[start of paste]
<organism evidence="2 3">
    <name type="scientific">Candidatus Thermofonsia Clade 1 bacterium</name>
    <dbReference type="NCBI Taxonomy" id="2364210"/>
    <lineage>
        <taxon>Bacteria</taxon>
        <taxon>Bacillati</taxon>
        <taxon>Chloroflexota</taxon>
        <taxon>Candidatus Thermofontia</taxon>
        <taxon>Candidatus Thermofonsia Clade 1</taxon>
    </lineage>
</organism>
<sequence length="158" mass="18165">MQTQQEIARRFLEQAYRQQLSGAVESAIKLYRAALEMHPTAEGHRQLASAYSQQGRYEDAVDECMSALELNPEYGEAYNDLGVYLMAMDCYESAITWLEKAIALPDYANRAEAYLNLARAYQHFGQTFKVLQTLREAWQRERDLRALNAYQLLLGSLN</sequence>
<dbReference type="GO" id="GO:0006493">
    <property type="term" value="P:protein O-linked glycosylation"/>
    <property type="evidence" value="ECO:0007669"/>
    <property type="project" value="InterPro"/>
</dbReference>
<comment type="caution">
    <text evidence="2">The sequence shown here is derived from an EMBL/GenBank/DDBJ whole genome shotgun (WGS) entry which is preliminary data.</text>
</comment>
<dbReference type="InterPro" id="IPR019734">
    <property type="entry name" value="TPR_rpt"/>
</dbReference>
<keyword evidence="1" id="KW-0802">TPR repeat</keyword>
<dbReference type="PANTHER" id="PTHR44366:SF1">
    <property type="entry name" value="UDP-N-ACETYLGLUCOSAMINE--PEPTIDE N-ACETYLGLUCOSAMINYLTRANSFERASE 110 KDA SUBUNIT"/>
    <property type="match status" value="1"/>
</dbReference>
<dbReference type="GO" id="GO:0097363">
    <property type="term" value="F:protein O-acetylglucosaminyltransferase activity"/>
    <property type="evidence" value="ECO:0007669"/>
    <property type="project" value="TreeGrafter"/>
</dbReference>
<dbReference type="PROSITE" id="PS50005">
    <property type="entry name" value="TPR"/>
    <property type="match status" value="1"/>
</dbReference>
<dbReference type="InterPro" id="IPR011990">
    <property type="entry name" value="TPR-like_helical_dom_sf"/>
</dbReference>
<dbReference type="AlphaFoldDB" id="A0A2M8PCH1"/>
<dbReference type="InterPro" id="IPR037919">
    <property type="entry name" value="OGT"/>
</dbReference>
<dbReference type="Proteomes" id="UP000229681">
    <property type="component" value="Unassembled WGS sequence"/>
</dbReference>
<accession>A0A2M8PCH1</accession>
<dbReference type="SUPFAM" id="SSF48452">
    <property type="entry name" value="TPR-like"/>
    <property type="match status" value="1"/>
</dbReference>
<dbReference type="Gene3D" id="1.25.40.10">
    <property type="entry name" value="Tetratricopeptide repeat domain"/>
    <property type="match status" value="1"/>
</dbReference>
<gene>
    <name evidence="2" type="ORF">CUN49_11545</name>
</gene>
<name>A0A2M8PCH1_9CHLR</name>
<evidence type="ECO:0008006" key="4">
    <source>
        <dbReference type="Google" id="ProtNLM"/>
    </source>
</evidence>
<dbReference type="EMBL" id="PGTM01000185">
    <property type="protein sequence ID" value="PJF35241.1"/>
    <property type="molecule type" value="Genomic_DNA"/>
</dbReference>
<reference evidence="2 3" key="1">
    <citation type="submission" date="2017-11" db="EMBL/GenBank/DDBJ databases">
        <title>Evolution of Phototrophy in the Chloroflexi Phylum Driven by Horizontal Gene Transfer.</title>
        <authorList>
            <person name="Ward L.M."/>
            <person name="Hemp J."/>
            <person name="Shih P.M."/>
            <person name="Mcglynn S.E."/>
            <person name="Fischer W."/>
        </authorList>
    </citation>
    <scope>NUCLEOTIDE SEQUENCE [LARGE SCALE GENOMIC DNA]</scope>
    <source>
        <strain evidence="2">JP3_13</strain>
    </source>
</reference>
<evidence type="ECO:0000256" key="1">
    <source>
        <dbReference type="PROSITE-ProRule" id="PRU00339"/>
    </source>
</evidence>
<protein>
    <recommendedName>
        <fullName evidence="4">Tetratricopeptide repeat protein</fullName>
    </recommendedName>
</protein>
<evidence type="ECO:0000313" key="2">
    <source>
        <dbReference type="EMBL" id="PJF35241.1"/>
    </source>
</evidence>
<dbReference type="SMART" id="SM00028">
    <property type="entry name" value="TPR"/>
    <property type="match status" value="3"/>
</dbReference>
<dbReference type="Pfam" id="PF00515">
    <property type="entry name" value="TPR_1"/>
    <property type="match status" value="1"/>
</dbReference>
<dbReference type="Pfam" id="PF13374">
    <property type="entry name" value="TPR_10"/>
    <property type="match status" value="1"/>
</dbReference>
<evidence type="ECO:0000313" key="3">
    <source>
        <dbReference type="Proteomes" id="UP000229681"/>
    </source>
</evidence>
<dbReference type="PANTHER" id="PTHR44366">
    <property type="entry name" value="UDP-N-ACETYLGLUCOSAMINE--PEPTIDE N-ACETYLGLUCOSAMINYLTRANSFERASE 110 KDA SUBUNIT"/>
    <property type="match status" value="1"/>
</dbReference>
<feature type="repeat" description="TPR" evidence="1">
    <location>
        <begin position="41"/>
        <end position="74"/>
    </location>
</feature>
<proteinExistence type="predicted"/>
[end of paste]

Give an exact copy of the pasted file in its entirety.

<organism evidence="2 3">
    <name type="scientific">Candidatus Thermofonsia Clade 1 bacterium</name>
    <dbReference type="NCBI Taxonomy" id="2364210"/>
    <lineage>
        <taxon>Bacteria</taxon>
        <taxon>Bacillati</taxon>
        <taxon>Chloroflexota</taxon>
        <taxon>Candidatus Thermofontia</taxon>
        <taxon>Candidatus Thermofonsia Clade 1</taxon>
    </lineage>
</organism>
<sequence length="158" mass="18165">MQTQQEIARRFLEQAYRQQLSGAVESAIKLYRAALEMHPTAEGHRQLASAYSQQGRYEDAVDECMSALELNPEYGEAYNDLGVYLMAMDCYESAITWLEKAIALPDYANRAEAYLNLARAYQHFGQTFKVLQTLREAWQRERDLRALNAYQLLLGSLN</sequence>
<dbReference type="GO" id="GO:0006493">
    <property type="term" value="P:protein O-linked glycosylation"/>
    <property type="evidence" value="ECO:0007669"/>
    <property type="project" value="InterPro"/>
</dbReference>
<comment type="caution">
    <text evidence="2">The sequence shown here is derived from an EMBL/GenBank/DDBJ whole genome shotgun (WGS) entry which is preliminary data.</text>
</comment>
<dbReference type="InterPro" id="IPR019734">
    <property type="entry name" value="TPR_rpt"/>
</dbReference>
<keyword evidence="1" id="KW-0802">TPR repeat</keyword>
<dbReference type="PANTHER" id="PTHR44366:SF1">
    <property type="entry name" value="UDP-N-ACETYLGLUCOSAMINE--PEPTIDE N-ACETYLGLUCOSAMINYLTRANSFERASE 110 KDA SUBUNIT"/>
    <property type="match status" value="1"/>
</dbReference>
<dbReference type="GO" id="GO:0097363">
    <property type="term" value="F:protein O-acetylglucosaminyltransferase activity"/>
    <property type="evidence" value="ECO:0007669"/>
    <property type="project" value="TreeGrafter"/>
</dbReference>
<dbReference type="PROSITE" id="PS50005">
    <property type="entry name" value="TPR"/>
    <property type="match status" value="1"/>
</dbReference>
<dbReference type="InterPro" id="IPR011990">
    <property type="entry name" value="TPR-like_helical_dom_sf"/>
</dbReference>
<dbReference type="AlphaFoldDB" id="A0A2M8PCH1"/>
<dbReference type="InterPro" id="IPR037919">
    <property type="entry name" value="OGT"/>
</dbReference>
<dbReference type="Proteomes" id="UP000229681">
    <property type="component" value="Unassembled WGS sequence"/>
</dbReference>
<accession>A0A2M8PCH1</accession>
<dbReference type="SUPFAM" id="SSF48452">
    <property type="entry name" value="TPR-like"/>
    <property type="match status" value="1"/>
</dbReference>
<dbReference type="Gene3D" id="1.25.40.10">
    <property type="entry name" value="Tetratricopeptide repeat domain"/>
    <property type="match status" value="1"/>
</dbReference>
<gene>
    <name evidence="2" type="ORF">CUN49_11545</name>
</gene>
<name>A0A2M8PCH1_9CHLR</name>
<evidence type="ECO:0008006" key="4">
    <source>
        <dbReference type="Google" id="ProtNLM"/>
    </source>
</evidence>
<dbReference type="EMBL" id="PGTM01000185">
    <property type="protein sequence ID" value="PJF35241.1"/>
    <property type="molecule type" value="Genomic_DNA"/>
</dbReference>
<reference evidence="2 3" key="1">
    <citation type="submission" date="2017-11" db="EMBL/GenBank/DDBJ databases">
        <title>Evolution of Phototrophy in the Chloroflexi Phylum Driven by Horizontal Gene Transfer.</title>
        <authorList>
            <person name="Ward L.M."/>
            <person name="Hemp J."/>
            <person name="Shih P.M."/>
            <person name="Mcglynn S.E."/>
            <person name="Fischer W."/>
        </authorList>
    </citation>
    <scope>NUCLEOTIDE SEQUENCE [LARGE SCALE GENOMIC DNA]</scope>
    <source>
        <strain evidence="2">JP3_13</strain>
    </source>
</reference>
<evidence type="ECO:0000256" key="1">
    <source>
        <dbReference type="PROSITE-ProRule" id="PRU00339"/>
    </source>
</evidence>
<protein>
    <recommendedName>
        <fullName evidence="4">Tetratricopeptide repeat protein</fullName>
    </recommendedName>
</protein>
<evidence type="ECO:0000313" key="2">
    <source>
        <dbReference type="EMBL" id="PJF35241.1"/>
    </source>
</evidence>
<dbReference type="SMART" id="SM00028">
    <property type="entry name" value="TPR"/>
    <property type="match status" value="3"/>
</dbReference>
<dbReference type="Pfam" id="PF00515">
    <property type="entry name" value="TPR_1"/>
    <property type="match status" value="1"/>
</dbReference>
<dbReference type="Pfam" id="PF13374">
    <property type="entry name" value="TPR_10"/>
    <property type="match status" value="1"/>
</dbReference>
<evidence type="ECO:0000313" key="3">
    <source>
        <dbReference type="Proteomes" id="UP000229681"/>
    </source>
</evidence>
<dbReference type="PANTHER" id="PTHR44366">
    <property type="entry name" value="UDP-N-ACETYLGLUCOSAMINE--PEPTIDE N-ACETYLGLUCOSAMINYLTRANSFERASE 110 KDA SUBUNIT"/>
    <property type="match status" value="1"/>
</dbReference>
<feature type="repeat" description="TPR" evidence="1">
    <location>
        <begin position="41"/>
        <end position="74"/>
    </location>
</feature>
<proteinExistence type="predicted"/>